Of all the announcement carols Go Tell It On the Mountain is unusual for a number of reasons. It is not European but rooted in the American Black Community and dated to the era when the end of slavery was being celebrated. It is not an announcement by the Heavenly Hosts, but an instruction to a whole people to spread the good word. And because of its connections to the Civil Rights Movement, it doubles as a Christmas Carol and a liberation anthem.Watch Night when African-Americans gathered on New Year's Eve to greet the news of the Emancipation Proclamation. Many Black churches continue to hold Watch Night services where Go Tell It On the Mountain is commonly sung.
It has been dated to 1865 and may reflect the widely celebrated moment when the 13th Amendment to the Constitution that abolished slavery went into effect or even earlier to the Watch Night celebrations on New Year’s Eve 1863 when Lincoln’s war-time Emancipation Proclamation went into effect.The Fisk Jubilee Singers, seen here in 1881, helped spread Go Tell It On the Mountain.
Like earlier liberation spirituals from the slavery era it couched liberation in Biblical analogy. The song spread through ante-bellum Black Churches and was widely popularized by the Fisk University Jubilee Singers who toured widely from the 1870’s.Civil Rights dynamo and song leader Fannie Lou Hamer may have been the first, or one of the first, to change he lyrics to "Let My People Go!"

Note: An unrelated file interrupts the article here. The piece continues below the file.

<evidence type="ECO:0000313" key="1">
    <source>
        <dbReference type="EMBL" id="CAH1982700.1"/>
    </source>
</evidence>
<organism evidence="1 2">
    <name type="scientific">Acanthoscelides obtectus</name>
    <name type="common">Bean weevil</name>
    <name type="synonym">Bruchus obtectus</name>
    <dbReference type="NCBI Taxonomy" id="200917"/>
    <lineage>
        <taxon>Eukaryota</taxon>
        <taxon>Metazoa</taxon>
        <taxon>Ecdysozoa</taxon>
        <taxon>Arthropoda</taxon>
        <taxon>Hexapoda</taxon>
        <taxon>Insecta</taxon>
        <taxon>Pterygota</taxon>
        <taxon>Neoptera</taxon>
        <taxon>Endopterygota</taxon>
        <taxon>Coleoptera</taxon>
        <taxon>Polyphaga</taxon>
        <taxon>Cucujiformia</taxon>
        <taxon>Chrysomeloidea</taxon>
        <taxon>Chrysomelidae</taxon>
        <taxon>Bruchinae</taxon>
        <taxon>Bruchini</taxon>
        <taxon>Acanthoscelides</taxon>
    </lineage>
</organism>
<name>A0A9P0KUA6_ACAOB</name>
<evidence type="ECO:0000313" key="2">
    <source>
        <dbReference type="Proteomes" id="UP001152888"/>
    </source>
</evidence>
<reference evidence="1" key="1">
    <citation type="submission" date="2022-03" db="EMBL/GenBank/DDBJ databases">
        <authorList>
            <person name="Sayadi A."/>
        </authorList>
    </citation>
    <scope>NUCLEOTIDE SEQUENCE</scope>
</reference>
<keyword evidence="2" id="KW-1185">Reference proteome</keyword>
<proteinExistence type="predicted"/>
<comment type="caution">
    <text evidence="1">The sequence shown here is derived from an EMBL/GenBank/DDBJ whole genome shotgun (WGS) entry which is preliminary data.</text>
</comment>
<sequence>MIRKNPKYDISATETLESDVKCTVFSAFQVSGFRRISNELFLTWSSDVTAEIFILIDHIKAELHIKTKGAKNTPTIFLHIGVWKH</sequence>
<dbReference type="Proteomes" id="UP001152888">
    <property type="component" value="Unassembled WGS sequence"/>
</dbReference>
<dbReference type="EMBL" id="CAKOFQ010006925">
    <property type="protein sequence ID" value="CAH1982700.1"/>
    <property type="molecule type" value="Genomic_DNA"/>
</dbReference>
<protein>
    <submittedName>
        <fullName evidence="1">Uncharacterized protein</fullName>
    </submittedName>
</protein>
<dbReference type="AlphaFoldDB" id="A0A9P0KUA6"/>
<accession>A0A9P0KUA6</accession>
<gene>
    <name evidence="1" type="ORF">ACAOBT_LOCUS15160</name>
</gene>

the Civil Rights Movement of the ‘50’s and ‘60’s activist/singer Fannie Lou Hamer and perhaps others borrowed the
line to “Let my people go!” from the older spiritual
Down Moses to substitute from the original line “That Jesus Christ is
Born!” Drawing on that inspiration Peter, Paul & Mary, who
had been active themselves in Southern
Civil Rights protests, recorded the song with the Exodus references in 1963
and it became a mid-level single hit for
them in 1964.
Go Tell It On the Mountain is widely
sung as a Christmas Carol in both Black and White churches and has been often
recorded on holiday albums. It is particularly popular with county music artists including Dolly Parton, Garth Brooks,
and even Toby Keith. On the other hand, the “Let My People” go
versions remain popular with Black
performers. People who first hear
one or the other are sometimes surprised or shocked to discover the different
use. In many Black churches, however,
both versions are combined, especially on Watch Night.
we will hear the song from a vintage
recording of the Fisk Jubilee singers